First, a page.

Increasing 6-Minute Walking Distance in Peripheral Artery Disease

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No significant improvement in 6MWD was noted in the exercise plus GM-CSF vs exercise alone groups.
No significant improvement in 6MWD was noted in the exercise plus GM-CSF vs exercise alone groups.

HealthDay News — Supervised treadmill exercise, but not granulocyte-macrophage colony-stimulating factor (GM-CSF), improves 6-minute walking distance among patients with peripheral artery disease (PAD), according to a study published online in the Journal of the American Medical Association to coincide with the American Heart Association's Scientific Sessions, held Nov. 11 to 15 in Anaheim, California.

Mary M. McDermott, MD, from the Northwestern University Feinberg School of Medicine in Chicago, and colleagues randomized patients with PAD to receive supervised exercise + GM-CSF (exercise + GM-CSF; 53 participants), supervised exercise + placebo (exercise alone; 53 participants), attention control + GM-CSF (GM-CSF alone; 53 participants), and attention control + placebo (51 participants).

The researchers found that there was no significant improvement in the six-minute walk distance for exercise + GM-CSF versus exercise alone (mean difference, -6.3 m [95% CI, -30.2 to +17.6]; P =.61) or versus GM-CSF alone (mean difference, +28.7 m [95 percent confidence interval, +5.1 to +52.3]; Hochberg-adjusted P = 0.052) at 12-week follow-up. Compared with attention control + placebo, GM-CSF alone did not improve 6-minute walk (mean difference, -1.4 m [95% CI, -25.2 to +22.4]; P =.91), while exercise alone did improve 6-minute walk significantly (mean difference, + 33.6 m [95% CI, +9,4 to + 57.7]; Hochberg-adjusted P =.02).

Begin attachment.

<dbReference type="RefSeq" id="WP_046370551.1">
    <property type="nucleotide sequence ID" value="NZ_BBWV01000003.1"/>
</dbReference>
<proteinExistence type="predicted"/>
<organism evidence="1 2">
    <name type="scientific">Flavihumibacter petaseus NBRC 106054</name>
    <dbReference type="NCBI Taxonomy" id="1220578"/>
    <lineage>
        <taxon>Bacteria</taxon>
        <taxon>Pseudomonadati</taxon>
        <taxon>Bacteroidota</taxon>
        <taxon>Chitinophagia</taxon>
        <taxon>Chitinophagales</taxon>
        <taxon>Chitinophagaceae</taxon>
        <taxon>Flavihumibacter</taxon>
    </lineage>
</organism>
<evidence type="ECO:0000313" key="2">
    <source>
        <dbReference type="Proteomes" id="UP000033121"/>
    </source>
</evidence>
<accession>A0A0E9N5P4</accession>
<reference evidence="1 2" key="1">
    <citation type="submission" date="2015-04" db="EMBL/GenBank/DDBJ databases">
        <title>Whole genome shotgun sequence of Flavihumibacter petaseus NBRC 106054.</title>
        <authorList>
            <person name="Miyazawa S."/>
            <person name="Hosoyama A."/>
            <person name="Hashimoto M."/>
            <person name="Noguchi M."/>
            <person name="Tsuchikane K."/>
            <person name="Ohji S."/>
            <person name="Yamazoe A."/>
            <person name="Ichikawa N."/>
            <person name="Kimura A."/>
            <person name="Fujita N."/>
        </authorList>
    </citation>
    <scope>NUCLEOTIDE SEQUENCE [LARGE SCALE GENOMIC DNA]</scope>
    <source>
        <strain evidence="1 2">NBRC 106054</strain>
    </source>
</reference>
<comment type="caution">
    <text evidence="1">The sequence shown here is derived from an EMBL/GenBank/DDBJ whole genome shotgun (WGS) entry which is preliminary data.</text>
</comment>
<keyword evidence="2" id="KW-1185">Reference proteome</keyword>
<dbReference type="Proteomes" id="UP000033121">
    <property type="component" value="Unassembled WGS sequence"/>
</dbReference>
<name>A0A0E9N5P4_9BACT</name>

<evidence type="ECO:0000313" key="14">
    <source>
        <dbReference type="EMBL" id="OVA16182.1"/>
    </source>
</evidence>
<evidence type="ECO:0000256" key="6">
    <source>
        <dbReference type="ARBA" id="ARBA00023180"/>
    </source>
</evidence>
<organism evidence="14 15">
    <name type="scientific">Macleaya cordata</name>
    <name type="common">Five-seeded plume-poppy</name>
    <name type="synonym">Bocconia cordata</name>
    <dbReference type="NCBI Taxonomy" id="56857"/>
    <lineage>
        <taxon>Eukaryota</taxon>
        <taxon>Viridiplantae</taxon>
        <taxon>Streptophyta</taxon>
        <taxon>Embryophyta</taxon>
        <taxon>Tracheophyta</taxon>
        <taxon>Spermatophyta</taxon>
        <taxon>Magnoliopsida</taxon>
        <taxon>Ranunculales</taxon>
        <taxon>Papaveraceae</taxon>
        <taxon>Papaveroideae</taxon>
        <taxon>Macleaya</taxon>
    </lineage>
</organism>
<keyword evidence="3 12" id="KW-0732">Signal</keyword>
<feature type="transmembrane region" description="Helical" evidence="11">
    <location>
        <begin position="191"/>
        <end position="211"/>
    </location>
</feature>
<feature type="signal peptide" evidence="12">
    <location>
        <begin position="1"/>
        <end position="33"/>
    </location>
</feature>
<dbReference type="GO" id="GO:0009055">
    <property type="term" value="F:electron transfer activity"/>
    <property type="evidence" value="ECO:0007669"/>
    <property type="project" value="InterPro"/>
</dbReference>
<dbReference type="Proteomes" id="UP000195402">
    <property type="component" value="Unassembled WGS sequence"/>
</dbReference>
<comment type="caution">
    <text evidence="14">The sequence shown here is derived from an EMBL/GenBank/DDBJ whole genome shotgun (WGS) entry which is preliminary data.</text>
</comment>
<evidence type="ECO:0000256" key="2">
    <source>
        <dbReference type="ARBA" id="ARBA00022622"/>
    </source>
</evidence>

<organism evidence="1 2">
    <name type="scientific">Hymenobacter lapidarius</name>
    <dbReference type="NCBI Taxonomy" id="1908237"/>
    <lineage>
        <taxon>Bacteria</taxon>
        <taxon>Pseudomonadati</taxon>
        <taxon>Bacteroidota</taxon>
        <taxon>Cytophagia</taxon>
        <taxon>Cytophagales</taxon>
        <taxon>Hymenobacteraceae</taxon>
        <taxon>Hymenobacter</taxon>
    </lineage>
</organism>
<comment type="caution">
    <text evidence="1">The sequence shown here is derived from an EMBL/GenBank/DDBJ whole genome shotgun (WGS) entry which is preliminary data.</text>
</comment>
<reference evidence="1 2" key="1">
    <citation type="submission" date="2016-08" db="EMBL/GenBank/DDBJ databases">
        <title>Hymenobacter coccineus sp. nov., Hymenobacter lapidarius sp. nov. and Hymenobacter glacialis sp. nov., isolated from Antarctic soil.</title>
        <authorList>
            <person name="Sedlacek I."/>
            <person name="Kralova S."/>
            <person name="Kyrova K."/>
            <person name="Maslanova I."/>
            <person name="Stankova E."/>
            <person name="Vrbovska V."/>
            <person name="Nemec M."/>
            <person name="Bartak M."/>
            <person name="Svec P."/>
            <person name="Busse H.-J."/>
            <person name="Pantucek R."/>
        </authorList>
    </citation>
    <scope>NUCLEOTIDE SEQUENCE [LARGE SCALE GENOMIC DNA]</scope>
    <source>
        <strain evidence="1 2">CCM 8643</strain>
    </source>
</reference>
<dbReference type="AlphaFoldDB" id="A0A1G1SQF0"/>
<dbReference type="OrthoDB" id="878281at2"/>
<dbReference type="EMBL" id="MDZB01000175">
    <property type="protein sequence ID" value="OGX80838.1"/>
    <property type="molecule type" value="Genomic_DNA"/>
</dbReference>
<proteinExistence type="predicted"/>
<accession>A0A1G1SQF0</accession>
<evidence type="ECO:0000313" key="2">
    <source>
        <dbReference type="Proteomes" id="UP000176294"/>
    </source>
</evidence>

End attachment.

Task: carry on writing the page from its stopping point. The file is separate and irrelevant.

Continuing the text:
"These results confirm the benefits of exercise but do not support using GM-CSF to treat walking impairment in patients with PAD," the authors write.

Disclosures: Several authors disclosed ties to the biopharmaceutical industry.

Reference

McDermott MM, Ferrucci L, Tian L, et al. Effect of granulocyte-macrophage colony-stimulating factor with or without supervised exercise on walking performance in patients with peripheral artery disease. The PROPEL randomized clinical trial [published online November 15, 2017]. JAMA. doi:10.1001/jama.2017.17437

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